I have table data containing an integer value X ranging from 1.... unknown, and an integer value Y ranging from 1..9
The data need to be presented in order 'X then Y'.

For one visual component I can set multiple index names: X;Y
But for another component I need a one-dimensional integer value as index (sort order).

If X were limited to an upper bound of say 100, the one-dimensional value could simply be X*100 + Y.
If the one-dimensional value could have been a real, it could be X + Y/10.

But if I want to keep X unlimited, is there a way to calculate a single integer 'indexing' value from X and Y?

[Added] Background information:

I have a Gantt/TreeList component where the tasks are ordered on a TaskIndex integer. This does not need to be a real database field, I can make it a calculated field in the underlying client dataset.

My table data is e.g. as follows:

ID    Baseline   ParentID
 1       0          0     (task)
 5       2          1     (baseline)
 8       1          1     (baseline)
 9       0          0     (task)
12       0          0     (task)
16       1         12     (baseline) 

Task 1 has two baselines numbered 1 and 2 (IDs 8 and 5)
Task 9 has no baselines
Task 12 has one baseline numbered 1 (ID 16)

Baselines number 1-9 (the Y variable from my question); 0 or null identify the tasks
ID's are unlimited (the X variable)

The user plays with visibility of baselines, e.g. he wants to see all tasks and all baselines labeled 1. This is done by updating a filter on the table.

Right now I constantly have to recalculate TaskIndex after changing the filter (looping through records with a counter). It would be nice if TaskIndex could be calculated on the fly for each record knowing only the ID and Baseline data in the current record (I work in Delphi where a client dataset has an OnCalcFields event handler, that is triggered for each record when necessary).

I have no control over the inner workings of the visual component.

  • If the first integer is truly unlimited, then you can't get enough information about both values into one integer of the same size. Do you mean an index that is only approximately unique? Nov 4, 2013 at 15:38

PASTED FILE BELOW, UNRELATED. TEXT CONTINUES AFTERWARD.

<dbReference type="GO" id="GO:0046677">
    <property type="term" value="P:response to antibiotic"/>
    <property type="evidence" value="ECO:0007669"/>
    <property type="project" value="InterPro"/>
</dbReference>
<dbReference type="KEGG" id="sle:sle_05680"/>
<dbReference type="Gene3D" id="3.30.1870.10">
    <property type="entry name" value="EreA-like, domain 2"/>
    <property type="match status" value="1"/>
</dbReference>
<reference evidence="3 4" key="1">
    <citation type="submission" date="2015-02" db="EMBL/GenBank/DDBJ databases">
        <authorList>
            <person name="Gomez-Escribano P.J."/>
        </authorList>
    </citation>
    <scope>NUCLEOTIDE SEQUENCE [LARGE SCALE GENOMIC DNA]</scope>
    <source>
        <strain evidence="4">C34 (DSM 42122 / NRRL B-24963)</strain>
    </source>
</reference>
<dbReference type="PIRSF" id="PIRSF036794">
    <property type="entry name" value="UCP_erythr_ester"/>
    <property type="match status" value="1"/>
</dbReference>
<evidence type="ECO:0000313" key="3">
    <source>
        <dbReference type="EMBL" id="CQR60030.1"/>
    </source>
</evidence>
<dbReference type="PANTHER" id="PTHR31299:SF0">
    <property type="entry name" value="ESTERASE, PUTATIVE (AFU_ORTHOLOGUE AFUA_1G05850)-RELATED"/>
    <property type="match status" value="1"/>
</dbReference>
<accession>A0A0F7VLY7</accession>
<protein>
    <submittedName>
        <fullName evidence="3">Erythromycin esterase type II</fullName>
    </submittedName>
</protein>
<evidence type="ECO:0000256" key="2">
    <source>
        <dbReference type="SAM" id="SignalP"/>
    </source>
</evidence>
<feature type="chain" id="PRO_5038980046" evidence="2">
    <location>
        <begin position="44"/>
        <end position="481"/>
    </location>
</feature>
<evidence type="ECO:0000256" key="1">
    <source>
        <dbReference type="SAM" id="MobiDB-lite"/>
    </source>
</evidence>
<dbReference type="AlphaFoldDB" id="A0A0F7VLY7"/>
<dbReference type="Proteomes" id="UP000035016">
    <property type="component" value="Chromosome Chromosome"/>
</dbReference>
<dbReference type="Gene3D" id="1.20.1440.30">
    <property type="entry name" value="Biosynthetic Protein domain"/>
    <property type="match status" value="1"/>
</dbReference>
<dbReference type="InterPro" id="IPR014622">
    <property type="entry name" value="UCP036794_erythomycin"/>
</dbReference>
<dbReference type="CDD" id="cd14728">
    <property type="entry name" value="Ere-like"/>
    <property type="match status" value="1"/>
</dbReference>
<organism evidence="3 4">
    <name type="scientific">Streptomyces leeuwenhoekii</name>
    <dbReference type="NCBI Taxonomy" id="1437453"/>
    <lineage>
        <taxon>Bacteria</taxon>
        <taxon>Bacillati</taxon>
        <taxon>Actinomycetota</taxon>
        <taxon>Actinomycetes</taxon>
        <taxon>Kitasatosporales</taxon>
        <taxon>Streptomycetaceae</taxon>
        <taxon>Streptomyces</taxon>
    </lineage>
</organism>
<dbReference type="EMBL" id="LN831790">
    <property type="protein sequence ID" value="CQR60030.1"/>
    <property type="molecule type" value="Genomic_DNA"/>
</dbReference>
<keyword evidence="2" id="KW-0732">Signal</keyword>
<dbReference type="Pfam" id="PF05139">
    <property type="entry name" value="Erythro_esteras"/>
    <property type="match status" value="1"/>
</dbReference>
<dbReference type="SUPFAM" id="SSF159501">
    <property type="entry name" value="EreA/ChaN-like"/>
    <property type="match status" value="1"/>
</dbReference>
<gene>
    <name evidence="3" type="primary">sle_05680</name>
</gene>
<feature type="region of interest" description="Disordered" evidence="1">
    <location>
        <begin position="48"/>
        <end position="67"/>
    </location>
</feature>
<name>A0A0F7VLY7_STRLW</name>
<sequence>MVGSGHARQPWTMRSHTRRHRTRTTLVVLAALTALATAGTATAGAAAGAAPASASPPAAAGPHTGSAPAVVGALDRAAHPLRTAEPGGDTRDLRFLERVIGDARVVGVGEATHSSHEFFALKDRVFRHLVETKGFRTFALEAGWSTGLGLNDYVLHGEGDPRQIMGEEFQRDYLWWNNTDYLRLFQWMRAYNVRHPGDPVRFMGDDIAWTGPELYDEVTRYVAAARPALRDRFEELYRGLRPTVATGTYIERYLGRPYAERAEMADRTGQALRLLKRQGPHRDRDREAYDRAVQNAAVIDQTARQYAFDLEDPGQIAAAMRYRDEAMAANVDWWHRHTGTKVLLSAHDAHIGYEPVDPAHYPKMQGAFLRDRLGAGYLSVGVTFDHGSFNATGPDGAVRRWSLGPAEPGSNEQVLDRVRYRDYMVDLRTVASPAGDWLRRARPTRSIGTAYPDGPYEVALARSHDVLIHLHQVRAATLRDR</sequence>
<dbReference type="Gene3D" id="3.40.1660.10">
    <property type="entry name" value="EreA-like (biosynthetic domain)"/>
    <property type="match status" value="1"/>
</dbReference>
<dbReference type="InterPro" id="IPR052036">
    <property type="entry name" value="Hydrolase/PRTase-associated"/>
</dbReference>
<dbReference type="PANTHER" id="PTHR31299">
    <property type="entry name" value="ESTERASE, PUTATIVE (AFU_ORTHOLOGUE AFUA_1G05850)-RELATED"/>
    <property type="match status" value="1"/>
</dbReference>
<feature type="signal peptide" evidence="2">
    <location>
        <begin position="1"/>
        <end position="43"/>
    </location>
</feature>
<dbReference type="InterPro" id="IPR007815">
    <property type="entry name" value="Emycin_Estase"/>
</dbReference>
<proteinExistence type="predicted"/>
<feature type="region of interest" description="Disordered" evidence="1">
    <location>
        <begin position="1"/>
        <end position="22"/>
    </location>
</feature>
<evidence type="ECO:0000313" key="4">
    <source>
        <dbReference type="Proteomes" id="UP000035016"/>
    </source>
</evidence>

• Convert both values to strings, concatenate them with a delimiter, then hash the result? Nov 4, 2013 at 15:40
  • 1
    I think you should describe your problem more, I know how to do what you're asking but I have a feeling your approach is quite suboptimal, if you describe the problem we may well be able to come up with a better approach altogether. Nov 4, 2013 at 15:41
  • 5
    I have a feeling that I'm missing something, and this is not that simple, but why not just X*10+Y?
    – geomagas
    Nov 4, 2013 at 16:02
  • @Dan Hashing may be an idea, but do monotonically increasing hashes exist? I would need to have HashFunction(2,2) > HashFunction(2,1) > HashFunction(1,1). And HasFunction() would need to return an integer. I will make that a separate question, because it is an interesting question it itself.
    – Jan Doggen
    Nov 5, 2013 at 8:07

3 Answers 3


As your least-significant index (Y) is bounded, to get the right sort order, you can just do index = X*10 + Y and order index on its numerical value.

If the overall index is too large to fit into an integer value, you can simulate numerical ordering by padding the shorter numbers with leading zeros until all values in the comparison are the same length.

  • Why did I overlook something so simple ???? It is very unlikely that the user will have so much data that my integer table ID field will overflow, so it still unlikely (but slightly less) that 10 times the ID will overflow. That is a risk I'm willing to take.
    – Jan Doggen
    Nov 5, 2013 at 8:39
  • And kudos to geomagas who wrote this already in a comment, but I did not 'get' that when I read it.
    – Jan Doggen
    Nov 5, 2013 at 8:49
  • @JanDoggen: If X*10 could overflow, then you can perform the same logical operations on the textual representation of the numbers (append Y to X, then prepend zeros to get the right length). Nov 5, 2013 at 9:17